React and Act! is a funny icebreaker in which players randomly select a sheet of paper that has an occurrence on it (for example, winning a million dollars in the lottery) and they must react to the occurrence using animated expressions, gestures, and words. After a set amount of time, other players try to guess what happened that caused those reactions and actions.
React and Act is an active icebreaker game that can work with a variety of group sizes. It can work for small groups of five people, or adapted for very large groups by selecting volunteers. This game is best played indoors. Materials required include paper, pens, and a bag. React and Act works with all ages, including adults.
Setup for React and Act
React and Act involves some preparation; however, this is part of the fun! Pass out sheets of paper and pens to the players. Have each person write an event. Tell them to be creative! Examples of events can include:
- Being surprised by a large, aggressive bear in the woods
- You just won the lottery
- You have just been proposed for marriage with an engagement ring
- You just got fired by an incompetent boss
- Making the game winning pass to win the Superbowl
- You just fell in love
Once everyone writes an event, fold the paper once and place it into the bag. Divide the group into two teams (or select five volunteers if it is a very large group).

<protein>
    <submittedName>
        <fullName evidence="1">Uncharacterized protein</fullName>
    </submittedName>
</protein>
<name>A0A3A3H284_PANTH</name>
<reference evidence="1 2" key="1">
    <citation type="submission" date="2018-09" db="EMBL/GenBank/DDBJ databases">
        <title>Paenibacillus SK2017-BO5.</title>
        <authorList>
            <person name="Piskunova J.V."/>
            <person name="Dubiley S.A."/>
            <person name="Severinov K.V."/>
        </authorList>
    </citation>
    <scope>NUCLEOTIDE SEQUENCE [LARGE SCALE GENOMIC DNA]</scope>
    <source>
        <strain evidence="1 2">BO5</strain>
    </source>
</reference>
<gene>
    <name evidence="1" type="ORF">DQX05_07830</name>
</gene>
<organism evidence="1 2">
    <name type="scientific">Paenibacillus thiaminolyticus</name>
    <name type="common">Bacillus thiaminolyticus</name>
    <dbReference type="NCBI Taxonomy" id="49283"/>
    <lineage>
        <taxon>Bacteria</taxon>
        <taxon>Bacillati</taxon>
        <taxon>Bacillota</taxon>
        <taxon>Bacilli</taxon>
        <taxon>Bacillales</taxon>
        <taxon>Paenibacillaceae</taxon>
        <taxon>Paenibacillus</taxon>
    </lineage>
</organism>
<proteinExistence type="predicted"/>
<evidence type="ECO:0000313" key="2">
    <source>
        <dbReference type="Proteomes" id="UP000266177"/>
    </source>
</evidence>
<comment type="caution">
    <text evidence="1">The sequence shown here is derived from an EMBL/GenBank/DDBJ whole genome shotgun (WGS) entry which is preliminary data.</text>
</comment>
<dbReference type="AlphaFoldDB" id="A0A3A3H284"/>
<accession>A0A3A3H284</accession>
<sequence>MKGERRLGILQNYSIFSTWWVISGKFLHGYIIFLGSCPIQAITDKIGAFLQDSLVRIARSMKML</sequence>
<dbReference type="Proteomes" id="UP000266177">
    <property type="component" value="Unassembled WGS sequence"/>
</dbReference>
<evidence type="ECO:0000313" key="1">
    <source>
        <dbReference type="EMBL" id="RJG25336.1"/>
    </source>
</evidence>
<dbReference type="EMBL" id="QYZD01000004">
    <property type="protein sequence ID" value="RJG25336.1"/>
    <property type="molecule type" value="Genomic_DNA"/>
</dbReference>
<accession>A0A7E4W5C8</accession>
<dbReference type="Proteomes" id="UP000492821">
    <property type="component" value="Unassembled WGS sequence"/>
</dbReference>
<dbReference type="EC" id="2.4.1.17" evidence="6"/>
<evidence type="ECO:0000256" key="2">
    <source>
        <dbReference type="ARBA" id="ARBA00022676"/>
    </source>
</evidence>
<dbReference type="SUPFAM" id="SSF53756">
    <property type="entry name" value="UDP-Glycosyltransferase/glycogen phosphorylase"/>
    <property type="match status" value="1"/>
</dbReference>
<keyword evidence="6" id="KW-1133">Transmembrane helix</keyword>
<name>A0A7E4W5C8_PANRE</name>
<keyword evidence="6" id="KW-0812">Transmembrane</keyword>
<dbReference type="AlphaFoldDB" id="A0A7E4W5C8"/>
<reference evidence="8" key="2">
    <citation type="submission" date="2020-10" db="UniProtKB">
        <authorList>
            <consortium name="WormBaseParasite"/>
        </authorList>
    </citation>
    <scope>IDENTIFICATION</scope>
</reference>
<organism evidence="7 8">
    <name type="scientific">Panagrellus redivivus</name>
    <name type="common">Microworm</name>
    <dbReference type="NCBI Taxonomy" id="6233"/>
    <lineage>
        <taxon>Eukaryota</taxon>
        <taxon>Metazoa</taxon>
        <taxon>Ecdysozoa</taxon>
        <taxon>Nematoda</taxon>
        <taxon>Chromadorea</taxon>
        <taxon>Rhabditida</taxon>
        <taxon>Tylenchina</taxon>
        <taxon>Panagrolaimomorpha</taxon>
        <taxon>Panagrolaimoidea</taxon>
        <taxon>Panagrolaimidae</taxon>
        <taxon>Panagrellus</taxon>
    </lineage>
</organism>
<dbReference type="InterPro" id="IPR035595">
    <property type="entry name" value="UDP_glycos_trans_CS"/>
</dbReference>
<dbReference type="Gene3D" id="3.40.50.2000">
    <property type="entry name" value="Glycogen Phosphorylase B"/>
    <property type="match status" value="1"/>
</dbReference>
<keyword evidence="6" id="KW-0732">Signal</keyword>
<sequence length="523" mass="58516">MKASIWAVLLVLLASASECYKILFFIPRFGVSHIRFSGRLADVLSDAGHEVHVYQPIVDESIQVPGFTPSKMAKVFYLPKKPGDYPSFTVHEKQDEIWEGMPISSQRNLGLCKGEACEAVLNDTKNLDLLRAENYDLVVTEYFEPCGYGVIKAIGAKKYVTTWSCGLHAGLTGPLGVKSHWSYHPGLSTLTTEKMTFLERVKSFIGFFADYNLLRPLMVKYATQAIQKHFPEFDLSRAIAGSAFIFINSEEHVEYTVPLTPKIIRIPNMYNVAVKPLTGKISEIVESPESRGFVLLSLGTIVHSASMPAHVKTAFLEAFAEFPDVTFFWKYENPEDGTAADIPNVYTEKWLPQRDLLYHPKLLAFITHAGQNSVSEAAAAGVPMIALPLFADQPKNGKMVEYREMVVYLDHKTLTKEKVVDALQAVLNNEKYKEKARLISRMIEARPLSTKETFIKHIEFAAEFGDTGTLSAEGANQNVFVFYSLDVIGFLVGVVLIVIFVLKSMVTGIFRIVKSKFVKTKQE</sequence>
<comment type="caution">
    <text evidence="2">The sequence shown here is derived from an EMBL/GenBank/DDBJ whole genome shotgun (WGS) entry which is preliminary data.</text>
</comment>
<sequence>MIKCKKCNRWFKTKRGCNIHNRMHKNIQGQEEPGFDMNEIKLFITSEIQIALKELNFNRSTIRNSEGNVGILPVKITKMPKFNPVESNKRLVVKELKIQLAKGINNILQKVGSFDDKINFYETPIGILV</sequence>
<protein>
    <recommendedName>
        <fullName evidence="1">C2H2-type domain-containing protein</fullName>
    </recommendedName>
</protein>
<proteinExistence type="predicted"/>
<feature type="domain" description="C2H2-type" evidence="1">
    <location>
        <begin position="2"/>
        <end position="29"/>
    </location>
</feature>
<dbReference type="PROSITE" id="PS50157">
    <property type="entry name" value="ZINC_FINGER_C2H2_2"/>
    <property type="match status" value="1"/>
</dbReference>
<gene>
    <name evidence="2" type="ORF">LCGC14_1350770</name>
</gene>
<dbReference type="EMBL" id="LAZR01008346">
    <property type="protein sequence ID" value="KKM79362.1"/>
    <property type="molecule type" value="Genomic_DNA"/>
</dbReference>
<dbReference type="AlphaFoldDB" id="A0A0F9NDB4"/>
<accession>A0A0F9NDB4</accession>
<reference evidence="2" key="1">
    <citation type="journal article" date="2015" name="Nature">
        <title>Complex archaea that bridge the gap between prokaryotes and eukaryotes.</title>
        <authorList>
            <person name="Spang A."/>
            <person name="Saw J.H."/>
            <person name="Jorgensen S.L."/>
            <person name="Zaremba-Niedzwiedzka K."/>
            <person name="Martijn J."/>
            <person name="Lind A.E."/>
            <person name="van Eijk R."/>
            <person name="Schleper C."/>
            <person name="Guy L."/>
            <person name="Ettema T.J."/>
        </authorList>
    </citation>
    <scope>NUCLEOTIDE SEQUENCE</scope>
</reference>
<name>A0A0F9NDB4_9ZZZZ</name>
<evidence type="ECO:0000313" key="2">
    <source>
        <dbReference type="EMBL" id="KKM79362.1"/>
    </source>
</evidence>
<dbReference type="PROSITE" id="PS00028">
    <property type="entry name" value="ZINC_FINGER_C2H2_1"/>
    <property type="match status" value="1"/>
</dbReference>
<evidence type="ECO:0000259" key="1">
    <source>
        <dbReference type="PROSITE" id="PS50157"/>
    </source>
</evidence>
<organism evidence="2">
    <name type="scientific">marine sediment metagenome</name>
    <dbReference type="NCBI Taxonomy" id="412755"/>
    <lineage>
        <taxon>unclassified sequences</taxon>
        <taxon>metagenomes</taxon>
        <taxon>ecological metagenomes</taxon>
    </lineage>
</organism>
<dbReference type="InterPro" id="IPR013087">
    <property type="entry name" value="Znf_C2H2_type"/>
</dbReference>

Instructions for How to Play
Ask five people on each team to randomly select an event from the bag. Instruct them to react to this event, without explicitly giving away what the event is. Choose a time limit (usually 30 seconds to a minute works well) and when you say “Go!”, have all five people to simultaneously react to their event using exaggerated gestures, facial expressions, and their voice.
For example, the person who has just won the lottery could raise his or her arms and scream excitedly, jumping up and down. The person who has just confronted a bear might make a terrified look, shake in fear, and call for help. And so on. Each of the five actors can interact with each other, but they must stay “in character” and continue reacting and acting based upon what their sheet said.
After time expires, the other members of the team try to guess what happened for each person. If you wish to keep score, each team gets a point for each correct guess. This game is a great way to break the ice, while watching people act out silly (and usually hilarious) things.
Variations to Try
There are many variations to React and Act that changes the way the game is played. Try experimenting with these and see whether you like them.
- No talking allowed, but noises are okay. This increases the difficulty of the game by a lot, but it can be more hilarious.
- Narrator explains the event before each person acts.